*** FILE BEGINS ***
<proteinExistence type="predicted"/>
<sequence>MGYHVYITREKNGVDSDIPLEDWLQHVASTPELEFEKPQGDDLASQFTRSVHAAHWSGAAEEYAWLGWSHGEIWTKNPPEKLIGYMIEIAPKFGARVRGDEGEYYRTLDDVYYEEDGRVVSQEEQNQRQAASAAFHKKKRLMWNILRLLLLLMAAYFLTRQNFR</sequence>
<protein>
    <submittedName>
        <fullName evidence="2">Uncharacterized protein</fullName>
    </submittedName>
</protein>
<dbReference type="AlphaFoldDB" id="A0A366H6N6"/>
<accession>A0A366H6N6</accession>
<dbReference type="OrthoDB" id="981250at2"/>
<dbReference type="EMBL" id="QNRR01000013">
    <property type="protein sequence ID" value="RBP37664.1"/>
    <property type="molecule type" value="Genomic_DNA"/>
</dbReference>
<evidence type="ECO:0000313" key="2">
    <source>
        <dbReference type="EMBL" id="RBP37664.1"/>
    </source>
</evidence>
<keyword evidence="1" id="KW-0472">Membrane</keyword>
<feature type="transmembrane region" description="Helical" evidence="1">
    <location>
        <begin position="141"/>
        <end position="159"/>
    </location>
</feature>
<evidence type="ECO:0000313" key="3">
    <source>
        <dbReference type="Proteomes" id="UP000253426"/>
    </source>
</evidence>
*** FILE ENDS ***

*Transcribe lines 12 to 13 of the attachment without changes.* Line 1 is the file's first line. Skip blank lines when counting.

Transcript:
    <property type="protein sequence ID" value="RBP37664.1"/>
    <property type="molecule type" value="Genomic_DNA"/>